As of February 1, 2011 there are four provinces in Canada which have enacted franchise legislation (Alberta, Ontario, Prince Edward Island and New Brunswick), with a fifth province likely to bring its franchise legislation into force later this year (Manitoba). With this proliferation of franchise legislation in Canada, franchisors who offer franchises throughout Canada, or at least in a majority of the provinces which have franchise legislation, are faced with a dilemma – whether to comply with individual provincial franchise legislation by preparing disclosure documents patterned for the particular province, or to prepare a national disclosure document which includes alternate sections and certificates to comply with the laws of all the regulated provinces. It is becoming increasingly clear that many franchisors, if not most, are gravitating towards the second option, and preparing a national disclosure document for use throughout the country.
While there may be certain risks associated with the use of a national disclosure document, these risks appear to be minor compared with the convenience of having a single, unified national disclosure document for use throughout the country.
The first hurdle in preparing a national disclosure document is the fact that not all provinces are uniform in allowing disclosure documents from another jurisdiction. In particular, Ontario does not expressly permit the use of a disclosure document from another jurisdiction with a wrap-around or addendum to comply with the Ontario legislation, whereas all of the other provinces expressly permit the practice. Therefore, the current and most prevalent practice for a national franchisor in Canada is to prepare a disclosure document that is compliant with Ontario legislation, and to add to its contents alternate sections to comply with the laws of the other provinces which have franchise legislation. The general ordering of such a disclosure document follows the disclosure requirements of Ontario, with insertion of additional disclosure items as required by the different provinces. In addition, a national disclosure document must include the different certificates of disclosure, prescribed risk warnings or other statements required by provincial legislation.
Franchisors using national disclosure documents must be careful of certain risks associated with this practice. Most franchise legislation requires that a disclosure document be clear and concise. While some practitioners may argue that a national disclosure document is not clear and concise because it contains information or disclosure items not relevant to every province, it is unlikely that a provincial court would declare such a disclosure document to be non-compliant with provincial legislation if the document contains clear instructions or directions with respect to the specific provincial inserts.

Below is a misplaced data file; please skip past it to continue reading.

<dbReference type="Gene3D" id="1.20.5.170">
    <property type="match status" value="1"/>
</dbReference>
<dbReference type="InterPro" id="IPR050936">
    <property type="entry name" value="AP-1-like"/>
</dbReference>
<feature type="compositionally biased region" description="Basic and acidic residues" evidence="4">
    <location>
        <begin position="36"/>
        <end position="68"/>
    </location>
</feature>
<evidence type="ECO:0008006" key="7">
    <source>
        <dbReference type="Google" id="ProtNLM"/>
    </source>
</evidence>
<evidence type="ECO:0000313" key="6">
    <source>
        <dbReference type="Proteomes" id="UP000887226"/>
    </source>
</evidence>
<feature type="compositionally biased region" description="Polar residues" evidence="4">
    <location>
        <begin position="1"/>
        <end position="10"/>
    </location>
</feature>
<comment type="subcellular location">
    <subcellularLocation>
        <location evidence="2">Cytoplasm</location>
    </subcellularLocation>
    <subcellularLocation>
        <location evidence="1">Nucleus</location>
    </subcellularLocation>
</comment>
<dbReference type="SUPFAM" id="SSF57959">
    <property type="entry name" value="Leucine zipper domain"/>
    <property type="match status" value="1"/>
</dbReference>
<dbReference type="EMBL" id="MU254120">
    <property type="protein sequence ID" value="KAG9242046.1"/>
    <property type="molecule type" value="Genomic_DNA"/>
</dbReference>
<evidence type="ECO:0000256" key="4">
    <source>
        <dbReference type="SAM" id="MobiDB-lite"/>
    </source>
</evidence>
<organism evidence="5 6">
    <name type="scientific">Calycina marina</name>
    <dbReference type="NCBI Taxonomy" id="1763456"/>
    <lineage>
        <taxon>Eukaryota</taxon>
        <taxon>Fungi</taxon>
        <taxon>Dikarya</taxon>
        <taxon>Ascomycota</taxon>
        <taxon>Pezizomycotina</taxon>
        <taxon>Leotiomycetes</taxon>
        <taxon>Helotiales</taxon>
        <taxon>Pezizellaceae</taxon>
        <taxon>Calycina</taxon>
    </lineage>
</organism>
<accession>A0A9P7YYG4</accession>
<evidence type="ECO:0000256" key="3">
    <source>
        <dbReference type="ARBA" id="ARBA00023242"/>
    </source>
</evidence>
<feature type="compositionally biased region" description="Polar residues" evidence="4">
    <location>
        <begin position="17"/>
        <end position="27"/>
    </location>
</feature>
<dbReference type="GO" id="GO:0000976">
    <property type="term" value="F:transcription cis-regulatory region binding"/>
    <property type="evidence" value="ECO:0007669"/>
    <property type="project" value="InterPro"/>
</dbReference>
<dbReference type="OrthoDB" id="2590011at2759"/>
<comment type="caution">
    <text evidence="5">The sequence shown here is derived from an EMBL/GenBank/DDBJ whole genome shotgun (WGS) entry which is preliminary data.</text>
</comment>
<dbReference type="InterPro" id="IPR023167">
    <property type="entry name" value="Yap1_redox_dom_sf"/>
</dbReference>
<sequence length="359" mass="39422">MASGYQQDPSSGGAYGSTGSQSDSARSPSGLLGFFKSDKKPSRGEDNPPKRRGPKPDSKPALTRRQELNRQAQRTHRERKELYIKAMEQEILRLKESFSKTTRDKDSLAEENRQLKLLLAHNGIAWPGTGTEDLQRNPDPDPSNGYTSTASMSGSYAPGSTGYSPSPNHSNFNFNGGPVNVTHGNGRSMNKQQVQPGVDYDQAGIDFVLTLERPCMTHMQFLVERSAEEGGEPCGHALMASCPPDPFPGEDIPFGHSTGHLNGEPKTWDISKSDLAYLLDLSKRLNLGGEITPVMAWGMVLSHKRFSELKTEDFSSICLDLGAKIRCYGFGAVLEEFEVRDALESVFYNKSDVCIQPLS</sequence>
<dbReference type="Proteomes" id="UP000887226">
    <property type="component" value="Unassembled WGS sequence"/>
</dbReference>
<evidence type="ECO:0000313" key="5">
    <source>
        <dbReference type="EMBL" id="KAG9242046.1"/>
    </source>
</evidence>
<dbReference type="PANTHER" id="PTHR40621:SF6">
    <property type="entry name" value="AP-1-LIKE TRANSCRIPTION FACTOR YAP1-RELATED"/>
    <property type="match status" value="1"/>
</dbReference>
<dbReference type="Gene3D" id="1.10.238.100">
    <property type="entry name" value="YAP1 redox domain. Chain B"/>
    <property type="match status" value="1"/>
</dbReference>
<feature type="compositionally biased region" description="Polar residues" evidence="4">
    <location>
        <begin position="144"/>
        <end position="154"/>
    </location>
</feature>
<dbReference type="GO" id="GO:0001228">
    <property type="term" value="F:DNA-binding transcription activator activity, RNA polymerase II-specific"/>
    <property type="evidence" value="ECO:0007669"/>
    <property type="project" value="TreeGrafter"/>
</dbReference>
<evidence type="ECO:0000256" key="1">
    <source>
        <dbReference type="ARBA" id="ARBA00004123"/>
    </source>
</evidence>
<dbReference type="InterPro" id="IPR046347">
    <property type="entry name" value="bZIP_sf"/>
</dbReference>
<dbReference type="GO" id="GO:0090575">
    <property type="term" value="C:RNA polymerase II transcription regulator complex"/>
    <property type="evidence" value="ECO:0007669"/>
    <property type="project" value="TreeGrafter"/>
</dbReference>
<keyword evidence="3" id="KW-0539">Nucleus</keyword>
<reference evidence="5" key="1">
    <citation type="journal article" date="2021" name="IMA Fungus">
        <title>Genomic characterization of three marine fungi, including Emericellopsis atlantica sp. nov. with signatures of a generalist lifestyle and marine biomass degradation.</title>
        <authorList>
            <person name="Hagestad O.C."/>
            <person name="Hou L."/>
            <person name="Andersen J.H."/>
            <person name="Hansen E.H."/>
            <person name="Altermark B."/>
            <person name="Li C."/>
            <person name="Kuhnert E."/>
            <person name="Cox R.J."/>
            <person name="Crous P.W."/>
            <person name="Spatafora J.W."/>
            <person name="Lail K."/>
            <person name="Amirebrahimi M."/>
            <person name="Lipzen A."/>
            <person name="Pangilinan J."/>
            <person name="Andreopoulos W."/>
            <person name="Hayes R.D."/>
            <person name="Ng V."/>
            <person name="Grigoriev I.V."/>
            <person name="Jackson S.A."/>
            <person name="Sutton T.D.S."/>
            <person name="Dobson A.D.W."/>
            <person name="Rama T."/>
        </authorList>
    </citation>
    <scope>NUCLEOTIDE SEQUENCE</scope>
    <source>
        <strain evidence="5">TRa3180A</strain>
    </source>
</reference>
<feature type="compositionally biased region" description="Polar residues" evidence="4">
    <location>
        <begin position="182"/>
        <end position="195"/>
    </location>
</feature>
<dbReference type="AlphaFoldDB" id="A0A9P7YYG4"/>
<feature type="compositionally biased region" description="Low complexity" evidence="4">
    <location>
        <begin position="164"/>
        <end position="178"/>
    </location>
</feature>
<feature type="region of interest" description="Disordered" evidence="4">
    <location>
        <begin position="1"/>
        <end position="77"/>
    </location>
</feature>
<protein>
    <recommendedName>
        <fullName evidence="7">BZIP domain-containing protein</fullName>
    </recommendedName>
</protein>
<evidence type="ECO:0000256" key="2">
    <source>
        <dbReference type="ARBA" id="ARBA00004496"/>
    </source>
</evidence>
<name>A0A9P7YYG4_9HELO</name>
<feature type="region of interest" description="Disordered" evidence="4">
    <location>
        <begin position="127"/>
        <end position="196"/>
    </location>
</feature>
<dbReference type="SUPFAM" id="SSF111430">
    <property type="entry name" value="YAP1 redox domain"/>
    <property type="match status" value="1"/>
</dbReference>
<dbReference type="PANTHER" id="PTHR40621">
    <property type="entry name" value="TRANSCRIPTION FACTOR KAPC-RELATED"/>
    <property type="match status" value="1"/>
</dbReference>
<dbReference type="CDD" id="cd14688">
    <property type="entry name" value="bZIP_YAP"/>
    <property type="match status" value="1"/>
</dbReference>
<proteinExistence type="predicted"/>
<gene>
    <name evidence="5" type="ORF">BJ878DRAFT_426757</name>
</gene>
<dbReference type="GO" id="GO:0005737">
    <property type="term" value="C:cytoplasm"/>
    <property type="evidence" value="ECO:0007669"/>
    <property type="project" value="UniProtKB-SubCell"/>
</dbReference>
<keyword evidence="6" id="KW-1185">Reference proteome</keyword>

Another word of warning to franchisors using national disclosure documents is that they must ensure that the only certificates of disclosure which are signed are those relevant to the particular province in which disclosure is being made. It is not only unnecessary, but perhaps detrimental, for franchisors to sign all provincial disclosure certificates included in a national disclosure document when the particular franchise offering is restricted to one province.
A similar consideration that franchisors should take into account occurs when they provide a national disclosure document to a franchisee prospect in a province that has not enacted franchise legislation. In so doing, they are providing the disclosure document on a voluntary basis, and the disclosure document should be modified to reflect the fact that it is a voluntary disclosure document. Certificates of disclosure should not be signed, and perhaps should be removed, along with items specific to a particular province and items which may contain personal information not permitted to be disclosed under relevant privacy legislation.
Notwithstanding these complications, franchisors offering franchises across Canada are becoming familiar with preparing and maintaining national disclosure documents and in so doing have eliminated confusing paper work and the possibility of errors in maintaining a multitude of disclosure documents for use in the respective legislated provinces. However, the format and content of national disclosure documents is not prescribed or legislated.
Franchisors considering the use of national disclosure documents should appreciate that they are complicated documents, and should be prepared with the assistance of experienced counsel in this area.